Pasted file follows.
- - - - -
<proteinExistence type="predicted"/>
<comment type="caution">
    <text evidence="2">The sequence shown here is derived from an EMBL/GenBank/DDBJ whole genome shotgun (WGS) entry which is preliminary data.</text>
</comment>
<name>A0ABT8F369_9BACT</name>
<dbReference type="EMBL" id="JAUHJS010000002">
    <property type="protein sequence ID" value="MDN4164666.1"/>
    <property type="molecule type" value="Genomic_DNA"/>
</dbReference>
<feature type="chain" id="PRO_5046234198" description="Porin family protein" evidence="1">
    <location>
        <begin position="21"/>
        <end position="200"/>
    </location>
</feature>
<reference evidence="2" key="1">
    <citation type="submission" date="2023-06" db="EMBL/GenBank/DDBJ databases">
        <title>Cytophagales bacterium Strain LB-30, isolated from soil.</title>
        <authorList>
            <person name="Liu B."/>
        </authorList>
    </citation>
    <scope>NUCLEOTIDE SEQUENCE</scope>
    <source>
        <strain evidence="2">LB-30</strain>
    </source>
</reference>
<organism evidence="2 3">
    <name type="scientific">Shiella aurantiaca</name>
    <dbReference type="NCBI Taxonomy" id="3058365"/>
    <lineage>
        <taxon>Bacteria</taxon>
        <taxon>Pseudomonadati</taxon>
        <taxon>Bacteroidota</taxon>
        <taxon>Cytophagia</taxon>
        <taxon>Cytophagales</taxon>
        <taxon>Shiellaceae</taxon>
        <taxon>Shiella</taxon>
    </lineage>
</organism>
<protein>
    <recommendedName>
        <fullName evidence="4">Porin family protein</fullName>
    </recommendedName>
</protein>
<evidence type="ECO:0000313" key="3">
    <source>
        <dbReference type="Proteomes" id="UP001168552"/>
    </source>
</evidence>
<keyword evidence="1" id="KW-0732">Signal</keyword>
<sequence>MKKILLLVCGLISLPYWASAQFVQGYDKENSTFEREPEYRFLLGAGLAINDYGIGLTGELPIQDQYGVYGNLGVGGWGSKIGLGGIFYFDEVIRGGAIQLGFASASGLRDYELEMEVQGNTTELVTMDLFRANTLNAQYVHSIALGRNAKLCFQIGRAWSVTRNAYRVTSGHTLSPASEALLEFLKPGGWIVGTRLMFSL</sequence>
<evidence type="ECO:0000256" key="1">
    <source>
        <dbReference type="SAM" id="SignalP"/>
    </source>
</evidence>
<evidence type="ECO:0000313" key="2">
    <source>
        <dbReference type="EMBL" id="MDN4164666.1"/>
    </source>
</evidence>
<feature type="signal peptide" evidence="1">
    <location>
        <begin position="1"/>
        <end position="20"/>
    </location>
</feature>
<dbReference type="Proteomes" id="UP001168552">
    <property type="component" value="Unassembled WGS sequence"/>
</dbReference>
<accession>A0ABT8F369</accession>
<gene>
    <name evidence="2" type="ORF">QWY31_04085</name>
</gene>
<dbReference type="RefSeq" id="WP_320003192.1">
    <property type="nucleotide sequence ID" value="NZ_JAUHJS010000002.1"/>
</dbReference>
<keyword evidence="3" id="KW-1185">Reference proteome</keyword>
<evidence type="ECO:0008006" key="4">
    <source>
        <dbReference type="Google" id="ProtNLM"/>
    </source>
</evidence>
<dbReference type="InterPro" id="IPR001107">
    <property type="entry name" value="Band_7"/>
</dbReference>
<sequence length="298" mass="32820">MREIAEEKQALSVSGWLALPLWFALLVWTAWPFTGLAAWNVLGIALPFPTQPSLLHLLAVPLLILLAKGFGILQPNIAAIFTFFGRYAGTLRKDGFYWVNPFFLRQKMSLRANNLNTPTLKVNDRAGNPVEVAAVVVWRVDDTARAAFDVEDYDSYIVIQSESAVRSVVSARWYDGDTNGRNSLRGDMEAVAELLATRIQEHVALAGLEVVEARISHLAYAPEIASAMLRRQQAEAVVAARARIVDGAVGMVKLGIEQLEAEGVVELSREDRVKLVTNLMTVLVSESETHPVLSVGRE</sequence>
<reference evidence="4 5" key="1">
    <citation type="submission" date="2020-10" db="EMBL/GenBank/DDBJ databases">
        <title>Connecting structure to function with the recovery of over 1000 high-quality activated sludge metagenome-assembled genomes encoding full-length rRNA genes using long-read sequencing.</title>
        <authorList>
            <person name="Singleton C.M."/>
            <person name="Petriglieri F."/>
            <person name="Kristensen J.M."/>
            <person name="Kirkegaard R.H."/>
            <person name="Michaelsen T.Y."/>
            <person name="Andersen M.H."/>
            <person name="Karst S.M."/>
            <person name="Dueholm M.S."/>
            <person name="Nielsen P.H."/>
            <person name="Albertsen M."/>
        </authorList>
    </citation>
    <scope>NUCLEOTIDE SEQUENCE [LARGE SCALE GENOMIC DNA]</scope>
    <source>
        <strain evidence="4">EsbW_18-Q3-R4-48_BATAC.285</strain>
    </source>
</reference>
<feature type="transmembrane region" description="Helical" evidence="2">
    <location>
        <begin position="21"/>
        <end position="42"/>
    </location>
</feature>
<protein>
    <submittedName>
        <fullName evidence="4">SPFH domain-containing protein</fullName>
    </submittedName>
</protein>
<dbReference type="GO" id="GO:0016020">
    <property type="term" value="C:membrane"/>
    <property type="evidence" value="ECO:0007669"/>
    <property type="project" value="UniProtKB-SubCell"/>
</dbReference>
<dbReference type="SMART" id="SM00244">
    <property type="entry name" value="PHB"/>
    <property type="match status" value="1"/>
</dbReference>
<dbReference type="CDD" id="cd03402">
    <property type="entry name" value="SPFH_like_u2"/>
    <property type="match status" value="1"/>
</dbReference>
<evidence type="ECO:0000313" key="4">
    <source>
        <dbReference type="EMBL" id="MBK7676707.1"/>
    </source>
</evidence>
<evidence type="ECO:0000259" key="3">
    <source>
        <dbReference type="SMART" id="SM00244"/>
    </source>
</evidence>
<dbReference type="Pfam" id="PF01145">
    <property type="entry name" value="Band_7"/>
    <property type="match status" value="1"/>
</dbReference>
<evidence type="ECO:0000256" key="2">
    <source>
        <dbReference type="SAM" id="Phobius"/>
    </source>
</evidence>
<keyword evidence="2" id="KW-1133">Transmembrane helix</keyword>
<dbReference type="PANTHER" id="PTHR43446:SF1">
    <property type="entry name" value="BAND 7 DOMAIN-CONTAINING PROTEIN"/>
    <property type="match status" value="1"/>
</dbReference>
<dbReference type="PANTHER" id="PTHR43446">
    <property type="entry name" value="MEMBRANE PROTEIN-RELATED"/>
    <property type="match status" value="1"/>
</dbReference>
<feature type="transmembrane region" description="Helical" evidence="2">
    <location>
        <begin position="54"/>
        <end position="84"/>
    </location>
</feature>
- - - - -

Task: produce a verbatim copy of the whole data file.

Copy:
<proteinExistence type="predicted"/>
<comment type="caution">
    <text evidence="2">The sequence shown here is derived from an EMBL/GenBank/DDBJ whole genome shotgun (WGS) entry which is preliminary data.</text>
</comment>
<name>A0ABT8F369_9BACT</name>
<dbReference type="EMBL" id="JAUHJS010000002">
    <property type="protein sequence ID" value="MDN4164666.1"/>
    <property type="molecule type" value="Genomic_DNA"/>
</dbReference>
<feature type="chain" id="PRO_5046234198" description="Porin family protein" evidence="1">
    <location>
        <begin position="21"/>
        <end position="200"/>
    </location>
</feature>
<reference evidence="2" key="1">
    <citation type="submission" date="2023-06" db="EMBL/GenBank/DDBJ databases">
        <title>Cytophagales bacterium Strain LB-30, isolated from soil.</title>
        <authorList>
            <person name="Liu B."/>
        </authorList>
    </citation>
    <scope>NUCLEOTIDE SEQUENCE</scope>
    <source>
        <strain evidence="2">LB-30</strain>
    </source>
</reference>
<organism evidence="2 3">
    <name type="scientific">Shiella aurantiaca</name>
    <dbReference type="NCBI Taxonomy" id="3058365"/>
    <lineage>
        <taxon>Bacteria</taxon>
        <taxon>Pseudomonadati</taxon>
        <taxon>Bacteroidota</taxon>
        <taxon>Cytophagia</taxon>
        <taxon>Cytophagales</taxon>
        <taxon>Shiellaceae</taxon>
        <taxon>Shiella</taxon>
    </lineage>
</organism>
<protein>
    <recommendedName>
        <fullName evidence="4">Porin family protein</fullName>
    </recommendedName>
</protein>
<evidence type="ECO:0000313" key="3">
    <source>
        <dbReference type="Proteomes" id="UP001168552"/>
    </source>
</evidence>
<keyword evidence="1" id="KW-0732">Signal</keyword>
<sequence>MKKILLLVCGLISLPYWASAQFVQGYDKENSTFEREPEYRFLLGAGLAINDYGIGLTGELPIQDQYGVYGNLGVGGWGSKIGLGGIFYFDEVIRGGAIQLGFASASGLRDYELEMEVQGNTTELVTMDLFRANTLNAQYVHSIALGRNAKLCFQIGRAWSVTRNAYRVTSGHTLSPASEALLEFLKPGGWIVGTRLMFSL</sequence>
<evidence type="ECO:0000256" key="1">
    <source>
        <dbReference type="SAM" id="SignalP"/>
    </source>
</evidence>
<evidence type="ECO:0000313" key="2">
    <source>
        <dbReference type="EMBL" id="MDN4164666.1"/>
    </source>
</evidence>
<feature type="signal peptide" evidence="1">
    <location>
        <begin position="1"/>
        <end position="20"/>
    </location>
</feature>
<dbReference type="Proteomes" id="UP001168552">
    <property type="component" value="Unassembled WGS sequence"/>
</dbReference>
<accession>A0ABT8F369</accession>
<gene>
    <name evidence="2" type="ORF">QWY31_04085</name>
</gene>
<dbReference type="RefSeq" id="WP_320003192.1">
    <property type="nucleotide sequence ID" value="NZ_JAUHJS010000002.1"/>
</dbReference>
<keyword evidence="3" id="KW-1185">Reference proteome</keyword>
<evidence type="ECO:0008006" key="4">
    <source>
        <dbReference type="Google" id="ProtNLM"/>
    </source>
</evidence>
<dbReference type="InterPro" id="IPR001107">
    <property type="entry name" value="Band_7"/>
</dbReference>
<sequence length="298" mass="32820">MREIAEEKQALSVSGWLALPLWFALLVWTAWPFTGLAAWNVLGIALPFPTQPSLLHLLAVPLLILLAKGFGILQPNIAAIFTFFGRYAGTLRKDGFYWVNPFFLRQKMSLRANNLNTPTLKVNDRAGNPVEVAAVVVWRVDDTARAAFDVEDYDSYIVIQSESAVRSVVSARWYDGDTNGRNSLRGDMEAVAELLATRIQEHVALAGLEVVEARISHLAYAPEIASAMLRRQQAEAVVAARARIVDGAVGMVKLGIEQLEAEGVVELSREDRVKLVTNLMTVLVSESETHPVLSVGRE</sequence>
<reference evidence="4 5" key="1">
    <citation type="submission" date="2020-10" db="EMBL/GenBank/DDBJ databases">
        <title>Connecting structure to function with the recovery of over 1000 high-quality activated sludge metagenome-assembled genomes encoding full-length rRNA genes using long-read sequencing.</title>
        <authorList>
            <person name="Singleton C.M."/>
            <person name="Petriglieri F."/>
            <person name="Kristensen J.M."/>
            <person name="Kirkegaard R.H."/>
            <person name="Michaelsen T.Y."/>
            <person name="Andersen M.H."/>
            <person name="Karst S.M."/>
            <person name="Dueholm M.S."/>
            <person name="Nielsen P.H."/>
            <person name="Albertsen M."/>
        </authorList>
    </citation>
    <scope>NUCLEOTIDE SEQUENCE [LARGE SCALE GENOMIC DNA]</scope>
    <source>
        <strain evidence="4">EsbW_18-Q3-R4-48_BATAC.285</strain>
    </source>
</reference>
<feature type="transmembrane region" description="Helical" evidence="2">
    <location>
        <begin position="21"/>
        <end position="42"/>
    </location>
</feature>
<protein>
    <submittedName>
        <fullName evidence="4">SPFH domain-containing protein</fullName>
    </submittedName>
</protein>
<dbReference type="GO" id="GO:0016020">
    <property type="term" value="C:membrane"/>
    <property type="evidence" value="ECO:0007669"/>
    <property type="project" value="UniProtKB-SubCell"/>
</dbReference>
<dbReference type="SMART" id="SM00244">
    <property type="entry name" value="PHB"/>
    <property type="match status" value="1"/>
</dbReference>
<dbReference type="CDD" id="cd03402">
    <property type="entry name" value="SPFH_like_u2"/>
    <property type="match status" value="1"/>
</dbReference>
<evidence type="ECO:0000313" key="4">
    <source>
        <dbReference type="EMBL" id="MBK7676707.1"/>
    </source>
</evidence>
<evidence type="ECO:0000259" key="3">
    <source>
        <dbReference type="SMART" id="SM00244"/>
    </source>
</evidence>
<dbReference type="Pfam" id="PF01145">
    <property type="entry name" value="Band_7"/>
    <property type="match status" value="1"/>
</dbReference>
<evidence type="ECO:0000256" key="2">
    <source>
        <dbReference type="SAM" id="Phobius"/>
    </source>
</evidence>
<keyword evidence="2" id="KW-1133">Transmembrane helix</keyword>
<dbReference type="PANTHER" id="PTHR43446:SF1">
    <property type="entry name" value="BAND 7 DOMAIN-CONTAINING PROTEIN"/>
    <property type="match status" value="1"/>
</dbReference>
<dbReference type="PANTHER" id="PTHR43446">
    <property type="entry name" value="MEMBRANE PROTEIN-RELATED"/>
    <property type="match status" value="1"/>
</dbReference>
<feature type="transmembrane region" description="Helical" evidence="2">
    <location>
        <begin position="54"/>
        <end position="84"/>
    </location>
</feature>